Skip to main content

Advertisement

Fig. 6 | Genome Biology

Fig. 6

From: HOPS: a quantitative score reveals pervasive horizontal pleiotropy in human genetic variation is driven by extreme polygenicity of human traits and diseases

Fig. 6

Distribution of the pleiotropy score among variants (a), genes (b), and traits (c). a The global distribution of \( {P}_m^{\mathrm{LD}} \) (left) and \( {P}_n^{\mathrm{LD}} \) (right) for the 767,057 tested variants. The expected distribution under the null hypothesis of no pleiotropy is shown in red and the observed distribution is shown in blue. The vertical line represents the value of the pleiotropy score corresponding to genome-wide significance (P < 5 × 10− 8). A total of 1769 (\( {P}_m^{\mathrm{LD}} \)) and 643 (\( {P}_n^{\mathrm{LD}} \)) variants are not represented for the sake of clarity, because they have extreme values for the pleiotropy score. b The distribution of the average pleiotropy score for coding variants in each gene for \( {P}_m^{\mathrm{LD}} \) (left) and \( {P}_n^{\mathrm{LD}} \) (right). The top ten genes are represented on the right side of the plots, whereas genes with a pleiotropy score of 0 are represented on the left side of the plots. c The contribution of pleiotropic variants to 82 complex traits and diseases. Contribution of pleiotropic variants is calculated as the correlation coefficient between the absolute value of Z-scores and the pleiotropy score among variants that are genome-wide significant for the pleiotropy score (P < 5 × 10− 8 for \( {P}_m^{\mathrm{LD}} \) and \( {P}_n^{\mathrm{LD}} \) respectively)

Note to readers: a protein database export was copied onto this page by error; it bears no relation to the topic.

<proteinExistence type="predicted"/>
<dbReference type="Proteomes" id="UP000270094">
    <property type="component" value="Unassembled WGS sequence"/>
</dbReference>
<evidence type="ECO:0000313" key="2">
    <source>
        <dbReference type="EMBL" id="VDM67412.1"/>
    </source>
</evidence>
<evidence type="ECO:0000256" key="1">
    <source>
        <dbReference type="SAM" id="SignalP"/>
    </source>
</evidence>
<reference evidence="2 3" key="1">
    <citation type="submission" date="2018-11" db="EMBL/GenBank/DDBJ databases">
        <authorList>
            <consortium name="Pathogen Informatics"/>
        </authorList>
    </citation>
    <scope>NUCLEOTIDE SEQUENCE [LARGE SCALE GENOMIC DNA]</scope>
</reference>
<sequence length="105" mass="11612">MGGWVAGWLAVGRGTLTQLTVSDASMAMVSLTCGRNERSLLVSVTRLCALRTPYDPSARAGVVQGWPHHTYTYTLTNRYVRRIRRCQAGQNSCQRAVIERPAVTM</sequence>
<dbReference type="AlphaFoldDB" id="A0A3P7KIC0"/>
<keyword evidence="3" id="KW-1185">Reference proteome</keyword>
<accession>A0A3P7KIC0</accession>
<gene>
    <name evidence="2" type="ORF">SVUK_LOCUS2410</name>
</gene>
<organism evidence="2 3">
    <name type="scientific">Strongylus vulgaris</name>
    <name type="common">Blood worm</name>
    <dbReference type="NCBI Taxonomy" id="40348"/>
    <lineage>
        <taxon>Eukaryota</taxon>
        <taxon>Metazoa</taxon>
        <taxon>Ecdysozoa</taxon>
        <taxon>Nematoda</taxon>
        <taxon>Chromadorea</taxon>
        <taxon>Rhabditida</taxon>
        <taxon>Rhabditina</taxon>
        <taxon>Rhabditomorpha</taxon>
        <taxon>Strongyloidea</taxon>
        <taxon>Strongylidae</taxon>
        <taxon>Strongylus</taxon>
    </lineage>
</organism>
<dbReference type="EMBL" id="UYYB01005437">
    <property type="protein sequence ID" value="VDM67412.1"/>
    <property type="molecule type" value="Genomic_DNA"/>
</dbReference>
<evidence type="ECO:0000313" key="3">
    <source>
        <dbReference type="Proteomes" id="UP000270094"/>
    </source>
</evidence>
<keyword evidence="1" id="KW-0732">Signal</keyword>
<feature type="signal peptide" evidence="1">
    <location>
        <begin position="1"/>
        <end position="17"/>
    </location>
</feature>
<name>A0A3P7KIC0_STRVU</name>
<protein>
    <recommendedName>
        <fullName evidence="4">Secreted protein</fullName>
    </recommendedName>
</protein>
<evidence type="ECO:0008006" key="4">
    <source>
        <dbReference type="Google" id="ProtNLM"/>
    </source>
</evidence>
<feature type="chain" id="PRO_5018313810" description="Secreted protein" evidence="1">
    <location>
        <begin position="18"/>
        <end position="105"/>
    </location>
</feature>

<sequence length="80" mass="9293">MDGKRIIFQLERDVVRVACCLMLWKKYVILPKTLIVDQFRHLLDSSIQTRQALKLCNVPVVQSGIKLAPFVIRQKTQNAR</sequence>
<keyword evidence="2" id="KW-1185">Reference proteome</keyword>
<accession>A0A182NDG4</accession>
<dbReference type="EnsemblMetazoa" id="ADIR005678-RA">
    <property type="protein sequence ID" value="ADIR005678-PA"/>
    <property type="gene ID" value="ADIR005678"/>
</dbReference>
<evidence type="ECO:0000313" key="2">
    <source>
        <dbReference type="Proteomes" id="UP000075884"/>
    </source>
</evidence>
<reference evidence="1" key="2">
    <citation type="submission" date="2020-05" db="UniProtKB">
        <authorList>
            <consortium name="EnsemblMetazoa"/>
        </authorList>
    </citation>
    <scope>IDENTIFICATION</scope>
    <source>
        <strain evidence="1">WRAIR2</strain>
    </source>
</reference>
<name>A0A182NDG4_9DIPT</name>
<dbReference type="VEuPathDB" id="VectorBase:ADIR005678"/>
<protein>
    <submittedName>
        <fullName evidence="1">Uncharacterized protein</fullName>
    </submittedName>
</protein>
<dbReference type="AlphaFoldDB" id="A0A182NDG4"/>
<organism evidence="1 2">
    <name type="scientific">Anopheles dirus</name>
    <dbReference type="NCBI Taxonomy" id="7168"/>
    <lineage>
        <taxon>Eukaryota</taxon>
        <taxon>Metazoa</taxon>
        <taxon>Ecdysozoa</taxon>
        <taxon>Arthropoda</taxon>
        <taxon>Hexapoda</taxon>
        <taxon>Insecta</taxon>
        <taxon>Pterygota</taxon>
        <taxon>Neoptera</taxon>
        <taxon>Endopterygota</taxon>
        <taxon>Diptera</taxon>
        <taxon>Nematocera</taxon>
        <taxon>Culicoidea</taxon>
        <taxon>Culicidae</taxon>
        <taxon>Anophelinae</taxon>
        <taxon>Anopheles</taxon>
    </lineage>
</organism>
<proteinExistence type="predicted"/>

Back to article page